There were also a few ads by the more affluent

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Unformatted text preview: heated argument about politics with Senator Theo Morton, whose wife, Rex Ella, told me it was the grandest party she'd seen in Clanton in twenty years. Our new Sheriff, Tryce McNatt, dropped by with several of his uniformed deputies. (T. R. Meredith had died of colon cancer the year before.) One of my favorites, Judge Reuben V Atlee, held court in the den with colorful stories about Dr. Miles Hocutt. Reverend Millard Stark of the First Baptist Church stayed only ten minutes and left quietly when he realized alcohol was being served. Reverend Cargrove of the First Presbyterian Church was seen drinking champagne, and appeared to have a taste for it. Baggy passed out in a second-floor bedroom, where I found him the next afternoon. The Stukes twins, who owned the hardware store, showed up in brand-new, matching overalls. They were seventy years old, lived together, never married, and wore matching overalls every day. There was no dress requirement; the invitation said, "Open Attire." The front lawn was covered with two large white tents, and at times the crowd spilled from under them. The party began at 1 P.M., Saturday afternoon, and would've gone past midnight if the wine and food had lasted. By ten, Woody Gates and his band were exhausted, there was nothing left to drink but a few warm beers, nothing to eat but a few tortilla chips, and nothing left to see. The house had been thoroughly seen and enjoyed. Late the next morning, I scrambled eggs for BeeBee and her friends. We sat on the front porch and drank coffee and admired the mess made just hours before. It took me a week to clean up. - --- Through the years in Clanton I'd heard plenty of horror stories of imprisonment at the state penitentiary at Parchman. It was in sprawling farmland in the Delta, the richest farming region in the state, two hours west of Clanton. Living conditions were wretched—cramped barracks that were suffocating in the summer and frigid in the winter, ghastly food, scant medical care, a...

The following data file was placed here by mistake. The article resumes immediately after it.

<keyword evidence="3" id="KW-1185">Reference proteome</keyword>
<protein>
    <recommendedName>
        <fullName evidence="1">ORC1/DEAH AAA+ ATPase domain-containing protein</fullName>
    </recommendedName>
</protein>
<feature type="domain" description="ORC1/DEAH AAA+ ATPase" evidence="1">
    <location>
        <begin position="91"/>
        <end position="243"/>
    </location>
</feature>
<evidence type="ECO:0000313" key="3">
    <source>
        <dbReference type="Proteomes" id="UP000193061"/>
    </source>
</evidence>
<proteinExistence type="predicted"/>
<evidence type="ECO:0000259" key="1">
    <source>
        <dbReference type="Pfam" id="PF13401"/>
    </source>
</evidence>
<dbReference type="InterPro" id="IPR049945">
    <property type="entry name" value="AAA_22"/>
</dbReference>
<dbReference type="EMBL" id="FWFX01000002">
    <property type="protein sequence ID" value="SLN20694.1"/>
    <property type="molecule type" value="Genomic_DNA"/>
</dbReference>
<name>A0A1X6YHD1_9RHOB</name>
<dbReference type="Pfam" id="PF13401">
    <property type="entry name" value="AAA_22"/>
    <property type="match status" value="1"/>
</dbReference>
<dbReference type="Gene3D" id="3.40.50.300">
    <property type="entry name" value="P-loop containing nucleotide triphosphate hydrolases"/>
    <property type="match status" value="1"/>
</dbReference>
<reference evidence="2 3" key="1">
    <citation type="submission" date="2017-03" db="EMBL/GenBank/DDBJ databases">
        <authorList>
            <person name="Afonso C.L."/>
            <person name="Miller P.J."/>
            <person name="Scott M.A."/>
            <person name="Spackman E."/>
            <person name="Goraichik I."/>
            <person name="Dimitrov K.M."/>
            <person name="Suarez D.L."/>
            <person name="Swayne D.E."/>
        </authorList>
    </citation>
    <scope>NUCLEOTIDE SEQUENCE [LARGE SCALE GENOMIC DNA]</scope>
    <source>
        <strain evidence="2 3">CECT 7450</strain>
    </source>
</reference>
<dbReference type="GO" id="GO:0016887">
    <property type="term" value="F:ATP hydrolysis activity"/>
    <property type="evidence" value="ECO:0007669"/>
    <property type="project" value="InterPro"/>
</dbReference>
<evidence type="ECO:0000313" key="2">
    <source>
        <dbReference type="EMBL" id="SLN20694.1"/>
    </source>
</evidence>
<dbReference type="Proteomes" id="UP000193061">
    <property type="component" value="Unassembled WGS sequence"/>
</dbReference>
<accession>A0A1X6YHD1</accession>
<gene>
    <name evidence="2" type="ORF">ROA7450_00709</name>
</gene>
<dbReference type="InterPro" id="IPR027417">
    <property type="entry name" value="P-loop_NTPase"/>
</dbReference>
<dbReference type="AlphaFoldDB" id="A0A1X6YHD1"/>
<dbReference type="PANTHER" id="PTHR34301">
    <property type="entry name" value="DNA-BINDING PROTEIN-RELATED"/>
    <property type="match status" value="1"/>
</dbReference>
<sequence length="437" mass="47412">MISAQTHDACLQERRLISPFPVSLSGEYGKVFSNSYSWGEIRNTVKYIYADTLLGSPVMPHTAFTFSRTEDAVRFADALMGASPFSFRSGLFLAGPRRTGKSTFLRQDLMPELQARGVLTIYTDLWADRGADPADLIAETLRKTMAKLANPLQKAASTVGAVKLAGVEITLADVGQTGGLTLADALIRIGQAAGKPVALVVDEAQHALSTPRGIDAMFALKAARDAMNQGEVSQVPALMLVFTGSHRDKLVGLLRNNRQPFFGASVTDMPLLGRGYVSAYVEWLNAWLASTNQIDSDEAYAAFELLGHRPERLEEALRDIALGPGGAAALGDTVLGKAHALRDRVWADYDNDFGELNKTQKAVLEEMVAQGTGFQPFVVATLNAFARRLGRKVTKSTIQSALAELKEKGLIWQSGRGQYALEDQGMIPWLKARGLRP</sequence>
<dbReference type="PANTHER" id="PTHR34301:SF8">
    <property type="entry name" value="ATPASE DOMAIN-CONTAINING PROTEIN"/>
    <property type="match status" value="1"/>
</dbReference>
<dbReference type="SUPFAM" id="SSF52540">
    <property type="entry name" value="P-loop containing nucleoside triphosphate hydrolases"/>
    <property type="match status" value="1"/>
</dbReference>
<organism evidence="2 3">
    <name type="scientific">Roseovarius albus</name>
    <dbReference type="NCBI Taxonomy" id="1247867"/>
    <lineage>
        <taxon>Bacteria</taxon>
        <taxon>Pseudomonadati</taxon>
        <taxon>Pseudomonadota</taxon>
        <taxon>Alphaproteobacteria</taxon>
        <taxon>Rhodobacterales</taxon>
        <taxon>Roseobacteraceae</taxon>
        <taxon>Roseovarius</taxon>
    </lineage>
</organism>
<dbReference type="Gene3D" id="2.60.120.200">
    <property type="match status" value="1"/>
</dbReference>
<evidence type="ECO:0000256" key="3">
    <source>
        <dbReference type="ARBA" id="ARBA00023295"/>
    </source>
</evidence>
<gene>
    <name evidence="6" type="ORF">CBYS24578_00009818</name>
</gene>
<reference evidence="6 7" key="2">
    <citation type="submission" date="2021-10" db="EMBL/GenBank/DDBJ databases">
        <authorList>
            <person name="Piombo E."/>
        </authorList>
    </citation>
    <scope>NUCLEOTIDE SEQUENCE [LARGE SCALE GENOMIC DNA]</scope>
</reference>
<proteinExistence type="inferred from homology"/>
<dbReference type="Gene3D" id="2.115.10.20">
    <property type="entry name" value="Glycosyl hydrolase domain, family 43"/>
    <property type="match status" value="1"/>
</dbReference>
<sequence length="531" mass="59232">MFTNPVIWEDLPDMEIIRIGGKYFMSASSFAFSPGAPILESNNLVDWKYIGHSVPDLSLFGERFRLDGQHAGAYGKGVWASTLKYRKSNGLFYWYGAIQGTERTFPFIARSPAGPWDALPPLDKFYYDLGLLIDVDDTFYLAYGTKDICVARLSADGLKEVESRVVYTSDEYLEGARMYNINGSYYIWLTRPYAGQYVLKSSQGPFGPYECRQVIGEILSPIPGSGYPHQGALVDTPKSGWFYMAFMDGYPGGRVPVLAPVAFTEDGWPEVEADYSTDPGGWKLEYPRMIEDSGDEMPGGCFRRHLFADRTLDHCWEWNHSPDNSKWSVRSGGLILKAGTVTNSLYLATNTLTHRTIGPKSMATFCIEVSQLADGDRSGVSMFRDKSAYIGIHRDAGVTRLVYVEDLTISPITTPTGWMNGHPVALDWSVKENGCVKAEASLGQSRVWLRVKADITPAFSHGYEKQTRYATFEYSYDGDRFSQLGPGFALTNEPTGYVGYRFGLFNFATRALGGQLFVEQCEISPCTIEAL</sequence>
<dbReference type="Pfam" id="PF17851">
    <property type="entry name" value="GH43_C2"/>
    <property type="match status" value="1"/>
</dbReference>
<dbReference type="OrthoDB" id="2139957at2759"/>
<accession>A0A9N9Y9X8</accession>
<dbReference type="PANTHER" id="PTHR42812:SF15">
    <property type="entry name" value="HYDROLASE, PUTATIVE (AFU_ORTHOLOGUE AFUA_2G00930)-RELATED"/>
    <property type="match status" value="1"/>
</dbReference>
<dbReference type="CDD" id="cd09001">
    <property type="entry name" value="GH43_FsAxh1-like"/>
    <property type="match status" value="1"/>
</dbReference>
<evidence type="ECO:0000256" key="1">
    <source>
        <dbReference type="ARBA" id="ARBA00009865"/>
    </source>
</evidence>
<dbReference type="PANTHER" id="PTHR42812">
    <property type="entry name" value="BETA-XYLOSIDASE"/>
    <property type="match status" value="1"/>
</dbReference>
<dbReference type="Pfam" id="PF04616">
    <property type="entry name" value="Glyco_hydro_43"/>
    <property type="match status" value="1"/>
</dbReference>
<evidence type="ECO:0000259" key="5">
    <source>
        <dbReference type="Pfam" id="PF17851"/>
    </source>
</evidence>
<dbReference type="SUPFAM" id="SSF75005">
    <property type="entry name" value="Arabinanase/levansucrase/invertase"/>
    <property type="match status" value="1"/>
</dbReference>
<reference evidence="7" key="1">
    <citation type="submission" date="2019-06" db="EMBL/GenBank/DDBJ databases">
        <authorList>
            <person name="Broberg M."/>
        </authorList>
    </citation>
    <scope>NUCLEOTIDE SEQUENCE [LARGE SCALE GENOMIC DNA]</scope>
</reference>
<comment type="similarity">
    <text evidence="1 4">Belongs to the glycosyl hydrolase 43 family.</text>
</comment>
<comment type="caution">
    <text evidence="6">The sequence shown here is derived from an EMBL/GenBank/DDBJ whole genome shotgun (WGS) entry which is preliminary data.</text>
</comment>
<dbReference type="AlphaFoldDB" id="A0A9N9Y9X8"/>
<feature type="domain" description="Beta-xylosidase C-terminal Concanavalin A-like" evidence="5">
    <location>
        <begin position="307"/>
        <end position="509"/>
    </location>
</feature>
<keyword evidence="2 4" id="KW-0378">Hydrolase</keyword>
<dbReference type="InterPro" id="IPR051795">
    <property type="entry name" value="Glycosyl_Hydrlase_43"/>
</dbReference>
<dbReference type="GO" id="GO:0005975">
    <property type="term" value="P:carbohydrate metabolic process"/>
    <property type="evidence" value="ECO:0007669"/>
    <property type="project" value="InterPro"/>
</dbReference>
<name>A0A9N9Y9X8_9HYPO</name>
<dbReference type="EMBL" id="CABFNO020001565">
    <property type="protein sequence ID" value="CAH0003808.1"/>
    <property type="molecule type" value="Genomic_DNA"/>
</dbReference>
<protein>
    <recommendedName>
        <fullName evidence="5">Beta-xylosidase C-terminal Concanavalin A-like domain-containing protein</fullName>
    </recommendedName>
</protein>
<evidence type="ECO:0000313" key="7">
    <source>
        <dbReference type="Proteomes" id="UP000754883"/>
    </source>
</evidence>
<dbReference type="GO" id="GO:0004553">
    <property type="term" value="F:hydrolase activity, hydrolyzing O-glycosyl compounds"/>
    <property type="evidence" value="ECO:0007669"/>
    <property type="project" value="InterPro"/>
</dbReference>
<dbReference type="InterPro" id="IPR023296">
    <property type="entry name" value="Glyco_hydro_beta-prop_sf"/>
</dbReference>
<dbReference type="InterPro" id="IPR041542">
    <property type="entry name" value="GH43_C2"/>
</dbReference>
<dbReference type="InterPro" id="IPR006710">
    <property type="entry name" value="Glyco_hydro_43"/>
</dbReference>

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This note was uploaded on 07/18/2010 for the course LIT 301 taught by Professor Dra during the Spring '10 term at American College of Computer & Information Sciences.

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